If you’re on top of your candle care game but just can’t get to the root of your tunneling issue, you might be dealing with a low-quality candle. Usually, cheaper candles are more prone to tunneling. This is one of the reasons it’s worth it to invest in a candle you can trust. At Snif, we’ve crafted our candles to burn as evenly as possible by using 100% cotton, as well as vegetable and soy wax. 

Fix Candle Tunneling Forever: 3 Steps

So, you’ve learned what tunneling is. Now, onto how to fix it forever.

Trim Your Wicks

Show your wicks some love and give them a nice trim from time to time. They’ll thank you with a smooth, even candle burn.

If your candle wick is too long or crooked, it could be a contributor to tunneling and an overall uneven burn. So, if your wick doesn’t look right, give it a quick snip.

Trimming is always a good call, even if your candles aren’t tunneling. As a rule of thumb, trim a quarter-inch segment off your candle wicks after every four hours of burn time. If you trim your wick too short, it might not be able to generate enough heat to burn that outer ring of wax.

Use a Hair Dryer

With a little bit of patience, this method can help reverse tunneling before it gets any worse.

Turn your trusty hair dryer to its lowest setting. By sticking with low power, you’ll avoid splashing the candle wax around.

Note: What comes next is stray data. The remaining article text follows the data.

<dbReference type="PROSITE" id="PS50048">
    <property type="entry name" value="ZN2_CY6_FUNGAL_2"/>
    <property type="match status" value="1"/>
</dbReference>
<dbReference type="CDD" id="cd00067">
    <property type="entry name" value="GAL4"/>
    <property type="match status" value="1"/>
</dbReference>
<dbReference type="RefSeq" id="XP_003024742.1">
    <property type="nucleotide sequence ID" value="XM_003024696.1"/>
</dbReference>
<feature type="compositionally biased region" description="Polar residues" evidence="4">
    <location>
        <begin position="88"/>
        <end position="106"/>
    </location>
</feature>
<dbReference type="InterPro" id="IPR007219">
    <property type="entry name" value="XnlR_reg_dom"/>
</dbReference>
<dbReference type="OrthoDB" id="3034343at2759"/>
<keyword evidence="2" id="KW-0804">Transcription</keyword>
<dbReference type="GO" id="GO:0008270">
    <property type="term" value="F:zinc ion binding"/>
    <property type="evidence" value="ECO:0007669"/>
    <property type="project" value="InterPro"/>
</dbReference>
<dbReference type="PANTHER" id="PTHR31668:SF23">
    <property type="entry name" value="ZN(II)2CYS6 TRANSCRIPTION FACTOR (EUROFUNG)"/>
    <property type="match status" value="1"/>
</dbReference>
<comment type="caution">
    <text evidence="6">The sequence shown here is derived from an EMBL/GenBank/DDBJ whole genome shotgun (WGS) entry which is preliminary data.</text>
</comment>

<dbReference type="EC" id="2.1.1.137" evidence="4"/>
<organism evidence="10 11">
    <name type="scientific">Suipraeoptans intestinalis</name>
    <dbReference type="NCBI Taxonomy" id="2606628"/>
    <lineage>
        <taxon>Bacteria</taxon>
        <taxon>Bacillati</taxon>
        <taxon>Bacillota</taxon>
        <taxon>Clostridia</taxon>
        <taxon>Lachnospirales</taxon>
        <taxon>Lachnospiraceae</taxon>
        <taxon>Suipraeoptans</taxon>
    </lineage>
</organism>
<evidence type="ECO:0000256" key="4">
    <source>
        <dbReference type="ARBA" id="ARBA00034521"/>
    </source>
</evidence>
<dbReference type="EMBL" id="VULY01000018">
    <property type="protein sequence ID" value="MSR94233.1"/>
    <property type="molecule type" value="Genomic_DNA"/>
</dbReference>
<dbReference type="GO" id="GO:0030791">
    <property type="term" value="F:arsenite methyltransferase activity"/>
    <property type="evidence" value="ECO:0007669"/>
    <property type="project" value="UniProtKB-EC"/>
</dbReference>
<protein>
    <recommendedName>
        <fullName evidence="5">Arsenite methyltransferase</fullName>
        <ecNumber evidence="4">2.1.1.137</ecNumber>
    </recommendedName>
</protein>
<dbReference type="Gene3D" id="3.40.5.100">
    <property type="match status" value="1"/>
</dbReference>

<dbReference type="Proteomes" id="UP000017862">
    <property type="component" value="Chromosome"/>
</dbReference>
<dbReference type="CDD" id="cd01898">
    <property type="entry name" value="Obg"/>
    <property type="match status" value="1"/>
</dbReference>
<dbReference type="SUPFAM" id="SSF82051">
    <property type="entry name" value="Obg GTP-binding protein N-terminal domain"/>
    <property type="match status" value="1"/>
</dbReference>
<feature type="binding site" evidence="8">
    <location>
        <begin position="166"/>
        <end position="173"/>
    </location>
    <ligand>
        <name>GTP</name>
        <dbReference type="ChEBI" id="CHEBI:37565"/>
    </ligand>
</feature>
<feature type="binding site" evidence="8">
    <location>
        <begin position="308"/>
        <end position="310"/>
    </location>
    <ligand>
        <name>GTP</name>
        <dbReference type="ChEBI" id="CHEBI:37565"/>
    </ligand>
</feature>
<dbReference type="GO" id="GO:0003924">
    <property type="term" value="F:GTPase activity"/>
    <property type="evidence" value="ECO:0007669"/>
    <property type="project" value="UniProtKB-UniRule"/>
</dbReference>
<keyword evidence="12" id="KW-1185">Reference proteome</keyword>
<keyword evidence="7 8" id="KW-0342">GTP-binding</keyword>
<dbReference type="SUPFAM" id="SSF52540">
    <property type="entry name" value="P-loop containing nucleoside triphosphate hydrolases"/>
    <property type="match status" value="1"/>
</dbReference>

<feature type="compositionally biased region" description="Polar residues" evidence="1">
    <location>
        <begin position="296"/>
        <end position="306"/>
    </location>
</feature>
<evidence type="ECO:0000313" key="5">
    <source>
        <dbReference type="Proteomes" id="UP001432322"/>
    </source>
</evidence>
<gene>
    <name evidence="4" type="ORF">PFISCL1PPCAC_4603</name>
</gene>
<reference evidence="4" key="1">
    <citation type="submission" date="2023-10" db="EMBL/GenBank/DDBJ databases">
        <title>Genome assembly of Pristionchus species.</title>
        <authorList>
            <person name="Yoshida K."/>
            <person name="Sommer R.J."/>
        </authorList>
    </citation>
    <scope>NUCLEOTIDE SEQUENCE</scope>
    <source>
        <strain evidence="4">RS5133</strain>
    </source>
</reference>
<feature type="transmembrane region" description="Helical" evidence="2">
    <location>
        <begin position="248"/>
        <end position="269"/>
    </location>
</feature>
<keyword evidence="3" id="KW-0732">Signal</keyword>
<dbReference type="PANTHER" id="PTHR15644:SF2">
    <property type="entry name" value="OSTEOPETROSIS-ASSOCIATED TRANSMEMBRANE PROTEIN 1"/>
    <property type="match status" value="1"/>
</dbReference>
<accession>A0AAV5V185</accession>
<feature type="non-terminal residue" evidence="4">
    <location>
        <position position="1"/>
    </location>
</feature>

Next, gently run your hair dryer around the parts of your candle with unmelted wax build-up. After some time, you should see the wax begin to melt away from the sides as the surface of the candle begins to even out. 

When the candle has a symmetrical shape again, you can power off the hair dryer. Let the candle completely cool and reset before lighting it, and you should be good to go.

Burn Your Candles Based on Diameter

Our last pro tip is more preventative, but good to know when you’re going to light that new candle you just bought.

This one is pretty simple: To keep your candle from tunneling and create an even burn, you should keep your candle lit based on the candle’s diameter measurement.

For example, if the diameter of your candle is four inches, you should keep it lit for about four hours. If it’s five inches, five hours, and two inches, two hours — you get the picture. 

By letting your candle burn based on its diameter, you’ll avoid tunneling and extend the candle’s lifespan. Our candles are on the bigger side, so you can let them burn for much longer; each candle gives you over 50 hours of total burn time. 

Meet Your New Favorite Candles

Now that you know how to maintain tunnel-free candles, it’s time to add a new one to your collection.

We’ve crafted a collection of candles with irresistible fragrances that you can try before you buy. Order a sample of a candle that piques your interest, try it out at home, and buy the full-sized version if you love it. 

Each of the candles in our collection has its own unique blend of scents, so it’s easy to find something that fits your vibe and your space. Plus, we make our candles with clean industry standards, paraffin-free, cruelty-free, and vegan. 

They’ll burn for hours — especially with our tips to avoid tunneling!



What Is Self Care? | Everyday Health

How to Prevent Candle Tunneling | Scent Snob

Diameter Definition & Meaning | Merriam-Webster